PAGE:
§ 7. Mr. Conway
To ask the Secretary of State for Foreign and Commonwealth Affairs what importance he attaches to the strengthening of collective security arrangements.
§ Mr. Hurd
NATO, including the presence of north American forces in Europe, remains the basis for our collective security. The alliance is adapting to the new circumstances in Europe and we have put forward 844 proposals for strengthening the European pillar within the alliance by building up the Western European Union. The WEU has shown that it can play a useful role in co-ordinating European military activities outside Europe.
§ Mr. Conway
I am grateful to my right hon. Friend for his reply. Does he accept that defending Europe's interests as an entity must extend beyond physical boundaries to include its interests? If so, does he find less than edifying the response of some of our European and NATO allies to the crisis which we face in the Gulf, particularly nations such as Belgium which have been less than enthusiastic about the part that they could play in the conflict?
§ Ms. Short
I am sure that the right hon. Gentleman agrees that the United Nations plays a part in collective security. Has he heard the suggestions in Germany that in future the Germans cannot be expected to pay without a say and that they should have some kind of representation in the United Nations, perhaps collective European representation, or, as Willie Brandt suggested, two alternating seats for Europe? Does the right hon. Gentleman have a statement to make about those two suggestions?
§ Mr. Hurd
I withdraw that insinuation. I am glad that the hon. Lady shares my view of the importance of the United Nations to collective security. I hope that the German Government will persist in their plan to amend the German constitution, to enable Germany, with her allies and partners, to play a full part in collective security. Germany has not asked for a permanent seat on the Security Council and there is no such proposal on the table.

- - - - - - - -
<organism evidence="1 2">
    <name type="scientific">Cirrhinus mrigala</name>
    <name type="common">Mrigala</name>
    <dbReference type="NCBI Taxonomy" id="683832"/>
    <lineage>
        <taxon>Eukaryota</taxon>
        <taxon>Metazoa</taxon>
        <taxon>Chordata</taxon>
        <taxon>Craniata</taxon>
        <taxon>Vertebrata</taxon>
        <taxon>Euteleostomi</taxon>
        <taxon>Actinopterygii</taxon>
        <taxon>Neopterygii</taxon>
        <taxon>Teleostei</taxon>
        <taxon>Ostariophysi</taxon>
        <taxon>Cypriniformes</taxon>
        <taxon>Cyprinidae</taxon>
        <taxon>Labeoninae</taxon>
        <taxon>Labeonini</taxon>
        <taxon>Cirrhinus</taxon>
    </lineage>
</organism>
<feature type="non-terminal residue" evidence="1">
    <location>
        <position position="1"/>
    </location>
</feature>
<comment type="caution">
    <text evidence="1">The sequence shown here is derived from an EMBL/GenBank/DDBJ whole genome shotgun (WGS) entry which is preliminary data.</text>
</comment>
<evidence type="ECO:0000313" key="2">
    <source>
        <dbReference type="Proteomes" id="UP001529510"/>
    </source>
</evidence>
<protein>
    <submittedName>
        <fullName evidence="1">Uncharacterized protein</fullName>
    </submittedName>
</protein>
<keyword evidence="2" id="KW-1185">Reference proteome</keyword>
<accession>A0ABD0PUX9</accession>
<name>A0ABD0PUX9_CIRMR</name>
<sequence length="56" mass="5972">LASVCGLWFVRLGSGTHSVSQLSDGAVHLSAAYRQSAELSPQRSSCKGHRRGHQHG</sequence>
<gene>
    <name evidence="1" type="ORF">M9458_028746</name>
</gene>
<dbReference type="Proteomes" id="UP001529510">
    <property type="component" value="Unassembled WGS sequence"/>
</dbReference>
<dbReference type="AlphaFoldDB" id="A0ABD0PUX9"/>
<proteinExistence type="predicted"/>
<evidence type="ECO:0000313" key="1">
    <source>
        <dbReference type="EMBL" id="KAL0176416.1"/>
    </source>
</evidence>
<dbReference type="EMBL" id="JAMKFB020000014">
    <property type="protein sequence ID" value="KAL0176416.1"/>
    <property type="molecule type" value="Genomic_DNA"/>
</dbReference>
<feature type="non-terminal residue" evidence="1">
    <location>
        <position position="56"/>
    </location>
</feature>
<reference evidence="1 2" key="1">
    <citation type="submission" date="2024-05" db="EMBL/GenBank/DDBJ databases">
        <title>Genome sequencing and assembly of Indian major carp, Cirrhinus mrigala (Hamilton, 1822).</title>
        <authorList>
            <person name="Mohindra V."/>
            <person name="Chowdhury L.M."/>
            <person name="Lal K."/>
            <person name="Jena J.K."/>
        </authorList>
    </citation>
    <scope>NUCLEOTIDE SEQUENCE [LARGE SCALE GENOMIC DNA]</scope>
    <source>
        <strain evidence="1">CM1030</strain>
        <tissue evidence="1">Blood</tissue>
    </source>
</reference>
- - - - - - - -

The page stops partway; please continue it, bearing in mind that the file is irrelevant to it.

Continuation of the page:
§ Mr. Speaker
Order. Hon. Members are frequently dissatisfied with the answers that they receive. I heard the Foreign Secretary withdraw that comment.
§ Mr. Cyril D. Townsend
May I commend my right hon. Friend for his wise remarks at Blaby on future collective security in the Gulf? Is not it essential that the Gulf states themselves decide what they want, and with whom they co-operate? Does my right hon. Friend agree that, while the United Kingdom is prepared to play its part in underpinning peace in the region, there is no question of our having a large military presence east of Suez once again?
§ Mr. Hurd
May I say, first, that I withdrew my suggestion about the hon. Member for Birmingham, Ladywood (Ms. Short) as soon as she began to show 845 indignation. Indeed, I withdrew it even before I had completed it. I am delighted that, with regard to the Gulf war, we are on the same side.
I agree with the point that my hon. Friend has just made. It is very important that the countries of the region, particularly the Arab members of the coalition against Saddam Hussein's aggression, should begin to form their own ideas about security, especially in the Gulf, after the war. I am very glad that, tomorrow, eight of the states most closely concerned will meet in Cairo to make a start.